sh.sePublications
Change search
Refine search result
1 - 2 of 2
CiteExportLink to result list
Permanent link
Cite
Citation style
  • apa
  • ieee
  • modern-language-association-8th-edition
  • vancouver
  • harvard-anglia-ruskin-university
  • apa-old-doi-prefix.csl
  • sodertorns-hogskola-harvard.csl
  • sodertorns-hogskola-oxford.csl
  • Other style
More styles
Language
  • de-DE
  • en-GB
  • en-US
  • fi-FI
  • nn-NO
  • nn-NB
  • sv-SE
  • Other locale
More languages
Output format
  • html
  • text
  • asciidoc
  • rtf
Rows per page
  • 5
  • 10
  • 20
  • 50
  • 100
  • 250
Sort
  • Standard (Relevance)
  • Author A-Ö
  • Author Ö-A
  • Title A-Ö
  • Title Ö-A
  • Publication type A-Ö
  • Publication type Ö-A
  • Issued (Oldest first)
  • Issued (Newest first)
  • Created (Oldest first)
  • Created (Newest first)
  • Last updated (Oldest first)
  • Last updated (Newest first)
  • Disputation date (earliest first)
  • Disputation date (latest first)
  • Standard (Relevance)
  • Author A-Ö
  • Author Ö-A
  • Title A-Ö
  • Title Ö-A
  • Publication type A-Ö
  • Publication type Ö-A
  • Issued (Oldest first)
  • Issued (Newest first)
  • Created (Oldest first)
  • Created (Newest first)
  • Last updated (Oldest first)
  • Last updated (Newest first)
  • Disputation date (earliest first)
  • Disputation date (latest first)
Select
The maximal number of hits you can export is 250. When you want to export more records please use the Create feeds function.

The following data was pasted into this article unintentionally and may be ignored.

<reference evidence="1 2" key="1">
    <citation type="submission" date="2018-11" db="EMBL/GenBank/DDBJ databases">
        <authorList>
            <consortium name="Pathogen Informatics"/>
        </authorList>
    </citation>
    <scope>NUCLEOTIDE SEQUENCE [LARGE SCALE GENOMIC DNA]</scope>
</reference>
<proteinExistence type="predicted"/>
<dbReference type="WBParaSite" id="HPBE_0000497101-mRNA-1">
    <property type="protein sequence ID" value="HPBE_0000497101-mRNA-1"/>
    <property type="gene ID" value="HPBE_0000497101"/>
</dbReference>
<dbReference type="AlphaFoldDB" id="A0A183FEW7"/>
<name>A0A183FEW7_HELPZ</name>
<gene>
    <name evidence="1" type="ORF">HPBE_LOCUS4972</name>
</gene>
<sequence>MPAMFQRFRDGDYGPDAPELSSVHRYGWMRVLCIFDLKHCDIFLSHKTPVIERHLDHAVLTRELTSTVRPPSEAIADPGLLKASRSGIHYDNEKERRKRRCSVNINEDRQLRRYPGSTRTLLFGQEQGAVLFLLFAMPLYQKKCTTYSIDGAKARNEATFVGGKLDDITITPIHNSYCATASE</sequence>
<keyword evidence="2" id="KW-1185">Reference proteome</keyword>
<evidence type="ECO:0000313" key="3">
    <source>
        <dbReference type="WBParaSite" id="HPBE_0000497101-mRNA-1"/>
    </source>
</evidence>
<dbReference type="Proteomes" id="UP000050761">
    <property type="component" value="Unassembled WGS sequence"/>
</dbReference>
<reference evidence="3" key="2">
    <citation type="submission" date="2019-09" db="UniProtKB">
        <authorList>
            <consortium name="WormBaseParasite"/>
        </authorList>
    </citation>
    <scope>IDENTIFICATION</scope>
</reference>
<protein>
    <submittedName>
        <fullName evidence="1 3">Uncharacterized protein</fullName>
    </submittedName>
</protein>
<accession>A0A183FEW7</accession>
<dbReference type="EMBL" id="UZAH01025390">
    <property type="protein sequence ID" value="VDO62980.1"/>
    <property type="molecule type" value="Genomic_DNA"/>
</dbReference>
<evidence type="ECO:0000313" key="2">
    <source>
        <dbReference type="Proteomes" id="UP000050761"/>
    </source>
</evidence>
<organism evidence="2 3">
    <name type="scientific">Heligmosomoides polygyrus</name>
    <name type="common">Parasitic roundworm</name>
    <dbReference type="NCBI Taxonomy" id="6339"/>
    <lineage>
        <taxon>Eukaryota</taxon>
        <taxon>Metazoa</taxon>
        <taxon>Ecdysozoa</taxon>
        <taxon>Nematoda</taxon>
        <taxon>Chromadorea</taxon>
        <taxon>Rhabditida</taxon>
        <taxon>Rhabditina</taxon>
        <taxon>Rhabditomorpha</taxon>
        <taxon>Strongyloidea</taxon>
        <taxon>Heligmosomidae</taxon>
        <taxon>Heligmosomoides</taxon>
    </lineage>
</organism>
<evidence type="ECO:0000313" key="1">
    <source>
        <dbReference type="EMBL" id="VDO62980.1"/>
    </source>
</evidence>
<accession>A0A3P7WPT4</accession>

• 1.
    Porseryd, Tove
    et al.
    Södertörn University, School of Natural Sciences, Technology and Environmental Studies, Environmental Science.
    Volkova, Kristina
    Södertörn University, School of Natural Sciences, Technology and Environmental Studies, Biology. Örebro universitet.
    Reyhanian Caspillo, Nasim
    Södertörn University, School of Natural Sciences, Technology and Environmental Studies, Biology. Örebro univesitet.
    Källman, Thomas
    Uppsala universitet.
    Dinnétz, Patrik
    Södertörn University, School of Natural Sciences, Technology and Environmental Studies, Environmental Science.
    Porsch Hällström, Inger
    Södertörn University, School of Natural Sciences, Technology and Environmental Studies, Environmental Science.
    Persistent Effects of Developmental Exposure to 17α-Ethinylestradiol on the Zebrafish (Danio rerio) Brain Transcriptome and Behavior2017In: Frontiers in Behavioral Neuroscience, ISSN 1662-5153, E-ISSN 1662-5153, Vol. 11, article id 69Article in journal (Refereed)
    Abstract [en]